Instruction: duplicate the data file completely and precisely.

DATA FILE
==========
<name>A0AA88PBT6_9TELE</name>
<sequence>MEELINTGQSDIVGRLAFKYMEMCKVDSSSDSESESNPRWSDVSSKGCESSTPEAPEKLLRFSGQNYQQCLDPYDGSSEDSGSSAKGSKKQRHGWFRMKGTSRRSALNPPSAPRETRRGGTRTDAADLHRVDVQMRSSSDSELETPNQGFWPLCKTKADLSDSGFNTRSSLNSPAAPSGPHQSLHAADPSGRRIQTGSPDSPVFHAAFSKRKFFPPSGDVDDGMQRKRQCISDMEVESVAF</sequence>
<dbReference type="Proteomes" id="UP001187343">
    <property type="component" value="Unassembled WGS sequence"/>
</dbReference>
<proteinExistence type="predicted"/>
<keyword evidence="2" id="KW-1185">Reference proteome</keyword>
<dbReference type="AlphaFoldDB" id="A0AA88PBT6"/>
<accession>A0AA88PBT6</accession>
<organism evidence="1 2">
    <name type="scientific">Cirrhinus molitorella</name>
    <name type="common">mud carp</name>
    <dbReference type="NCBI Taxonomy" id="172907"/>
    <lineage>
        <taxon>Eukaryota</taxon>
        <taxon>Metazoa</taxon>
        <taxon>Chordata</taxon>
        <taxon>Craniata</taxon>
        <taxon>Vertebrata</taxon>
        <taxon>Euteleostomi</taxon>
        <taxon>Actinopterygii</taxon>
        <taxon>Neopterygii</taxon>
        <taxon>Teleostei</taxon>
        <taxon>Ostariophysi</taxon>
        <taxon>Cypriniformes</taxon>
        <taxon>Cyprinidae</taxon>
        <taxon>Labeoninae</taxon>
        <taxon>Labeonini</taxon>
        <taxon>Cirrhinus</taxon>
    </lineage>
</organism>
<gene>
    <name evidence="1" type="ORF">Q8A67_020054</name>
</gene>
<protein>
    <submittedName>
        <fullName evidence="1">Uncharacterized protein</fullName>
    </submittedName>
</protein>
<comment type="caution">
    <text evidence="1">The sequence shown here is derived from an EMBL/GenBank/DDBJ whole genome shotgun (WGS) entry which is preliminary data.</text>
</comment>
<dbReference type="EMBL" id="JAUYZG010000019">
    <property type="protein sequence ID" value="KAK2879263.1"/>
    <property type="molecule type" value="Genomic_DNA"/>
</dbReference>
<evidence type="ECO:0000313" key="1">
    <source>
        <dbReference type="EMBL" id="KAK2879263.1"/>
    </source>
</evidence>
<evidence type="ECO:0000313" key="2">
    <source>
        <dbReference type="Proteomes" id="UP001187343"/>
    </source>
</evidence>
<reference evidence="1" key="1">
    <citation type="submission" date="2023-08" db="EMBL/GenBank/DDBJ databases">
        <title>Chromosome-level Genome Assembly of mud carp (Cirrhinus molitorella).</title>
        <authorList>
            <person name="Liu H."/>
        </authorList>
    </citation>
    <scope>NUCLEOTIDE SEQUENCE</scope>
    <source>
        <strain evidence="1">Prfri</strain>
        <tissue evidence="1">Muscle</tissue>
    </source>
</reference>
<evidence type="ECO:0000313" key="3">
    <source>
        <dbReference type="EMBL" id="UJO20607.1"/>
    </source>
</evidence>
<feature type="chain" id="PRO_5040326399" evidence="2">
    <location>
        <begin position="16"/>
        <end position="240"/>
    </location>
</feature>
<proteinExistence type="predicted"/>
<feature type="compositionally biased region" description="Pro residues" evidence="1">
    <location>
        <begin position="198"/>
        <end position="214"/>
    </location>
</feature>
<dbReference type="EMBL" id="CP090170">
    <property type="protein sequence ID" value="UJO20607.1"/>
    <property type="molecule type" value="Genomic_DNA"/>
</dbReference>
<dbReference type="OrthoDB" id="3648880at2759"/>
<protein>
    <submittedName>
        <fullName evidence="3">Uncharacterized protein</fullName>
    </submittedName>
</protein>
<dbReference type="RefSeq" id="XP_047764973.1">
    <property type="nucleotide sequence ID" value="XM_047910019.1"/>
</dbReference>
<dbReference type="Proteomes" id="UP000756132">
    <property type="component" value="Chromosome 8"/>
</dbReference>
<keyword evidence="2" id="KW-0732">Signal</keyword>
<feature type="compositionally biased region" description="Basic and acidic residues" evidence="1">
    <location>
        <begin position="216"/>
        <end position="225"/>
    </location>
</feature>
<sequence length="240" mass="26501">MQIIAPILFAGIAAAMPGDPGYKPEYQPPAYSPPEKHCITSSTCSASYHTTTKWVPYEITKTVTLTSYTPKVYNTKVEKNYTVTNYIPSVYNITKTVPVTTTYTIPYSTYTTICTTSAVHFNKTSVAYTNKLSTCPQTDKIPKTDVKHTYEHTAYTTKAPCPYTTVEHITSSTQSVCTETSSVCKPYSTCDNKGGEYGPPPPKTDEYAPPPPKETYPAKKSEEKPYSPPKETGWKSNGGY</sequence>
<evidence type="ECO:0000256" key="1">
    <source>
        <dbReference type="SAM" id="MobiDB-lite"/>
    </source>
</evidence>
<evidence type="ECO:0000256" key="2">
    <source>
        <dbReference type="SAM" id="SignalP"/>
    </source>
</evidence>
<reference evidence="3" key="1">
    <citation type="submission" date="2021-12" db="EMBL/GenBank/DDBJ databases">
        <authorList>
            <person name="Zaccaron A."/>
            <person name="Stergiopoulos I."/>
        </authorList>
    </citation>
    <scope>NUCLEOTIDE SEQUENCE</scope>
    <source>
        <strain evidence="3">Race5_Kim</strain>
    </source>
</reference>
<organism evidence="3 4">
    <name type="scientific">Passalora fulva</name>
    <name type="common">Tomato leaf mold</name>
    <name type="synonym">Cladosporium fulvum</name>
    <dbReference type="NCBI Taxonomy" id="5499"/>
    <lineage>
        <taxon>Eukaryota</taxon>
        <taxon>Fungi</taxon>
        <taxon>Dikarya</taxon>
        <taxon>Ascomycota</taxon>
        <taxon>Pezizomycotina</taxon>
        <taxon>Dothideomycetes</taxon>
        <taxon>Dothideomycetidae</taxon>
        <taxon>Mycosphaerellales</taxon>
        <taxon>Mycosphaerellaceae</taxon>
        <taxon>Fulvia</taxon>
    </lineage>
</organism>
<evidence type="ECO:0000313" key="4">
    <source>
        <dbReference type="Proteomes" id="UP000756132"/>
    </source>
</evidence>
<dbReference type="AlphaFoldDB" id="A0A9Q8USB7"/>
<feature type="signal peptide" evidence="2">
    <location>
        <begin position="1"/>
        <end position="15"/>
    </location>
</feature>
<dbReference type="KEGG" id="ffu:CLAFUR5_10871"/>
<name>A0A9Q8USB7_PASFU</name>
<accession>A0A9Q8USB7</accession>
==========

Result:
<name>A0AA88PBT6_9TELE</name>
<sequence>MEELINTGQSDIVGRLAFKYMEMCKVDSSSDSESESNPRWSDVSSKGCESSTPEAPEKLLRFSGQNYQQCLDPYDGSSEDSGSSAKGSKKQRHGWFRMKGTSRRSALNPPSAPRETRRGGTRTDAADLHRVDVQMRSSSDSELETPNQGFWPLCKTKADLSDSGFNTRSSLNSPAAPSGPHQSLHAADPSGRRIQTGSPDSPVFHAAFSKRKFFPPSGDVDDGMQRKRQCISDMEVESVAF</sequence>
<dbReference type="Proteomes" id="UP001187343">
    <property type="component" value="Unassembled WGS sequence"/>
</dbReference>
<proteinExistence type="predicted"/>
<keyword evidence="2" id="KW-1185">Reference proteome</keyword>
<dbReference type="AlphaFoldDB" id="A0AA88PBT6"/>
<accession>A0AA88PBT6</accession>
<organism evidence="1 2">
    <name type="scientific">Cirrhinus molitorella</name>
    <name type="common">mud carp</name>
    <dbReference type="NCBI Taxonomy" id="172907"/>
    <lineage>
        <taxon>Eukaryota</taxon>
        <taxon>Metazoa</taxon>
        <taxon>Chordata</taxon>
        <taxon>Craniata</taxon>
        <taxon>Vertebrata</taxon>
        <taxon>Euteleostomi</taxon>
        <taxon>Actinopterygii</taxon>
        <taxon>Neopterygii</taxon>
        <taxon>Teleostei</taxon>
        <taxon>Ostariophysi</taxon>
        <taxon>Cypriniformes</taxon>
        <taxon>Cyprinidae</taxon>
        <taxon>Labeoninae</taxon>
        <taxon>Labeonini</taxon>
        <taxon>Cirrhinus</taxon>
    </lineage>
</organism>
<gene>
    <name evidence="1" type="ORF">Q8A67_020054</name>
</gene>
<protein>
    <submittedName>
        <fullName evidence="1">Uncharacterized protein</fullName>
    </submittedName>
</protein>
<comment type="caution">
    <text evidence="1">The sequence shown here is derived from an EMBL/GenBank/DDBJ whole genome shotgun (WGS) entry which is preliminary data.</text>
</comment>
<dbReference type="EMBL" id="JAUYZG010000019">
    <property type="protein sequence ID" value="KAK2879263.1"/>
    <property type="molecule type" value="Genomic_DNA"/>
</dbReference>
<evidence type="ECO:0000313" key="1">
    <source>
        <dbReference type="EMBL" id="KAK2879263.1"/>
    </source>
</evidence>
<evidence type="ECO:0000313" key="2">
    <source>
        <dbReference type="Proteomes" id="UP001187343"/>
    </source>
</evidence>
<reference evidence="1" key="1">
    <citation type="submission" date="2023-08" db="EMBL/GenBank/DDBJ databases">
        <title>Chromosome-level Genome Assembly of mud carp (Cirrhinus molitorella).</title>
        <authorList>
            <person name="Liu H."/>
        </authorList>
    </citation>
    <scope>NUCLEOTIDE SEQUENCE</scope>
    <source>
        <strain evidence="1">Prfri</strain>
        <tissue evidence="1">Muscle</tissue>
    </source>
</reference>
<evidence type="ECO:0000313" key="3">
    <source>
        <dbReference type="EMBL" id="UJO20607.1"/>
    </source>
</evidence>
<feature type="chain" id="PRO_5040326399" evidence="2">
    <location>
        <begin position="16"/>
        <end position="240"/>
    </location>
</feature>
<proteinExistence type="predicted"/>
<feature type="compositionally biased region" description="Pro residues" evidence="1">
    <location>
        <begin position="198"/>
        <end position="214"/>
    </location>
</feature>
<dbReference type="EMBL" id="CP090170">
    <property type="protein sequence ID" value="UJO20607.1"/>
    <property type="molecule type" value="Genomic_DNA"/>
</dbReference>
<dbReference type="OrthoDB" id="3648880at2759"/>
<protein>
    <submittedName>
        <fullName evidence="3">Uncharacterized protein</fullName>
    </submittedName>
</protein>
<dbReference type="RefSeq" id="XP_047764973.1">
    <property type="nucleotide sequence ID" value="XM_047910019.1"/>
</dbReference>
<dbReference type="Proteomes" id="UP000756132">
    <property type="component" value="Chromosome 8"/>
</dbReference>
<keyword evidence="2" id="KW-0732">Signal</keyword>
<feature type="compositionally biased region" description="Basic and acidic residues" evidence="1">
    <location>
        <begin position="216"/>
        <end position="225"/>
    </location>
</feature>
<sequence length="240" mass="26501">MQIIAPILFAGIAAAMPGDPGYKPEYQPPAYSPPEKHCITSSTCSASYHTTTKWVPYEITKTVTLTSYTPKVYNTKVEKNYTVTNYIPSVYNITKTVPVTTTYTIPYSTYTTICTTSAVHFNKTSVAYTNKLSTCPQTDKIPKTDVKHTYEHTAYTTKAPCPYTTVEHITSSTQSVCTETSSVCKPYSTCDNKGGEYGPPPPKTDEYAPPPPKETYPAKKSEEKPYSPPKETGWKSNGGY</sequence>
<evidence type="ECO:0000256" key="1">
    <source>
        <dbReference type="SAM" id="MobiDB-lite"/>
    </source>
</evidence>
<evidence type="ECO:0000256" key="2">
    <source>
        <dbReference type="SAM" id="SignalP"/>
    </source>
</evidence>
<reference evidence="3" key="1">
    <citation type="submission" date="2021-12" db="EMBL/GenBank/DDBJ databases">
        <authorList>
            <person name="Zaccaron A."/>
            <person name="Stergiopoulos I."/>
        </authorList>
    </citation>
    <scope>NUCLEOTIDE SEQUENCE</scope>
    <source>
        <strain evidence="3">Race5_Kim</strain>
    </source>
</reference>
<organism evidence="3 4">
    <name type="scientific">Passalora fulva</name>
    <name type="common">Tomato leaf mold</name>
    <name type="synonym">Cladosporium fulvum</name>
    <dbReference type="NCBI Taxonomy" id="5499"/>
    <lineage>
        <taxon>Eukaryota</taxon>
        <taxon>Fungi</taxon>
        <taxon>Dikarya</taxon>
        <taxon>Ascomycota</taxon>
        <taxon>Pezizomycotina</taxon>
        <taxon>Dothideomycetes</taxon>
        <taxon>Dothideomycetidae</taxon>
        <taxon>Mycosphaerellales</taxon>
        <taxon>Mycosphaerellaceae</taxon>
        <taxon>Fulvia</taxon>
    </lineage>
</organism>
<evidence type="ECO:0000313" key="4">
    <source>
        <dbReference type="Proteomes" id="UP000756132"/>
    </source>
</evidence>
<dbReference type="AlphaFoldDB" id="A0A9Q8USB7"/>
<feature type="signal peptide" evidence="2">
    <location>
        <begin position="1"/>
        <end position="15"/>
    </location>
</feature>
<dbReference type="KEGG" id="ffu:CLAFUR5_10871"/>
<name>A0A9Q8USB7_PASFU</name>
<accession>A0A9Q8USB7</accession>